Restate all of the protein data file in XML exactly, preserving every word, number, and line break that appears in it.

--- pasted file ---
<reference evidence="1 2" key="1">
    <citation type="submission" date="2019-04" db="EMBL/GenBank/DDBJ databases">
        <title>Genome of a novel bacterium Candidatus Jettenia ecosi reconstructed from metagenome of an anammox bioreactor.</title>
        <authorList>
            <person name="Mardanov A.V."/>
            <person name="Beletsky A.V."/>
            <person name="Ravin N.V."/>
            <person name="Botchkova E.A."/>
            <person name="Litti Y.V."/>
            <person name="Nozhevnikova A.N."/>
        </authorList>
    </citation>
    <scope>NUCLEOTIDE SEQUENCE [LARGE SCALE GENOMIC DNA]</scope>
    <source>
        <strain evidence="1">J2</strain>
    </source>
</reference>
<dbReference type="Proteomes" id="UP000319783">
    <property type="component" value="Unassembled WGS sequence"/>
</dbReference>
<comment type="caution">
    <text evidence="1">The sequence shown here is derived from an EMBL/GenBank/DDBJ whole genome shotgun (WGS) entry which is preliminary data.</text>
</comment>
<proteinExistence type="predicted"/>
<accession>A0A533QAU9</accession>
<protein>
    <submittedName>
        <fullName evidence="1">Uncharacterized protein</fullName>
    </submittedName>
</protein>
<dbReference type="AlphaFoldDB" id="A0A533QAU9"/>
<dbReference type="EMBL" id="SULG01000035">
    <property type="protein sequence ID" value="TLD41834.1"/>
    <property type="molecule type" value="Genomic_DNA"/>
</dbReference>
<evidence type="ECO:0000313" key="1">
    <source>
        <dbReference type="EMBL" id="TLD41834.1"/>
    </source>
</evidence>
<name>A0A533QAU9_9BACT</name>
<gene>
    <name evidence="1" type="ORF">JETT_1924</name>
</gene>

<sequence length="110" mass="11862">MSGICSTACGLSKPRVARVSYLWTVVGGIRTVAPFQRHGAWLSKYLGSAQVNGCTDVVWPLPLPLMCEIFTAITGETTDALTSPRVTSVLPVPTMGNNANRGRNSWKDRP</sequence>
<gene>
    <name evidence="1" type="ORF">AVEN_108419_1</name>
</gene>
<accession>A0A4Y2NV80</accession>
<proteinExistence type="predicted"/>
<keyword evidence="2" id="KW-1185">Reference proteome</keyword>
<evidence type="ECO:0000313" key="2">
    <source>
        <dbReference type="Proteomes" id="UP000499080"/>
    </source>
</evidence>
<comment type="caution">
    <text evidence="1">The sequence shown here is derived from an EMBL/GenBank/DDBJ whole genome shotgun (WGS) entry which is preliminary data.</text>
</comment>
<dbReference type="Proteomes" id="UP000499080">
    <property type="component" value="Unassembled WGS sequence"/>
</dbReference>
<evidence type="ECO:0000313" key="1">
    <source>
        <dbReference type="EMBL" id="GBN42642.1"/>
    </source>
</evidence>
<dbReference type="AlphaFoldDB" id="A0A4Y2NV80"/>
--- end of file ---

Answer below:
<reference evidence="1 2" key="1">
    <citation type="submission" date="2019-04" db="EMBL/GenBank/DDBJ databases">
        <title>Genome of a novel bacterium Candidatus Jettenia ecosi reconstructed from metagenome of an anammox bioreactor.</title>
        <authorList>
            <person name="Mardanov A.V."/>
            <person name="Beletsky A.V."/>
            <person name="Ravin N.V."/>
            <person name="Botchkova E.A."/>
            <person name="Litti Y.V."/>
            <person name="Nozhevnikova A.N."/>
        </authorList>
    </citation>
    <scope>NUCLEOTIDE SEQUENCE [LARGE SCALE GENOMIC DNA]</scope>
    <source>
        <strain evidence="1">J2</strain>
    </source>
</reference>
<dbReference type="Proteomes" id="UP000319783">
    <property type="component" value="Unassembled WGS sequence"/>
</dbReference>
<comment type="caution">
    <text evidence="1">The sequence shown here is derived from an EMBL/GenBank/DDBJ whole genome shotgun (WGS) entry which is preliminary data.</text>
</comment>
<proteinExistence type="predicted"/>
<accession>A0A533QAU9</accession>
<protein>
    <submittedName>
        <fullName evidence="1">Uncharacterized protein</fullName>
    </submittedName>
</protein>
<dbReference type="AlphaFoldDB" id="A0A533QAU9"/>
<dbReference type="EMBL" id="SULG01000035">
    <property type="protein sequence ID" value="TLD41834.1"/>
    <property type="molecule type" value="Genomic_DNA"/>
</dbReference>
<evidence type="ECO:0000313" key="1">
    <source>
        <dbReference type="EMBL" id="TLD41834.1"/>
    </source>
</evidence>
<name>A0A533QAU9_9BACT</name>
<gene>
    <name evidence="1" type="ORF">JETT_1924</name>
</gene>

<sequence length="110" mass="11862">MSGICSTACGLSKPRVARVSYLWTVVGGIRTVAPFQRHGAWLSKYLGSAQVNGCTDVVWPLPLPLMCEIFTAITGETTDALTSPRVTSVLPVPTMGNNANRGRNSWKDRP</sequence>
<gene>
    <name evidence="1" type="ORF">AVEN_108419_1</name>
</gene>
<accession>A0A4Y2NV80</accession>
<proteinExistence type="predicted"/>
<keyword evidence="2" id="KW-1185">Reference proteome</keyword>
<evidence type="ECO:0000313" key="2">
    <source>
        <dbReference type="Proteomes" id="UP000499080"/>
    </source>
</evidence>
<comment type="caution">
    <text evidence="1">The sequence shown here is derived from an EMBL/GenBank/DDBJ whole genome shotgun (WGS) entry which is preliminary data.</text>
</comment>
<dbReference type="Proteomes" id="UP000499080">
    <property type="component" value="Unassembled WGS sequence"/>
</dbReference>
<evidence type="ECO:0000313" key="1">
    <source>
        <dbReference type="EMBL" id="GBN42642.1"/>
    </source>
</evidence>
<dbReference type="AlphaFoldDB" id="A0A4Y2NV80"/>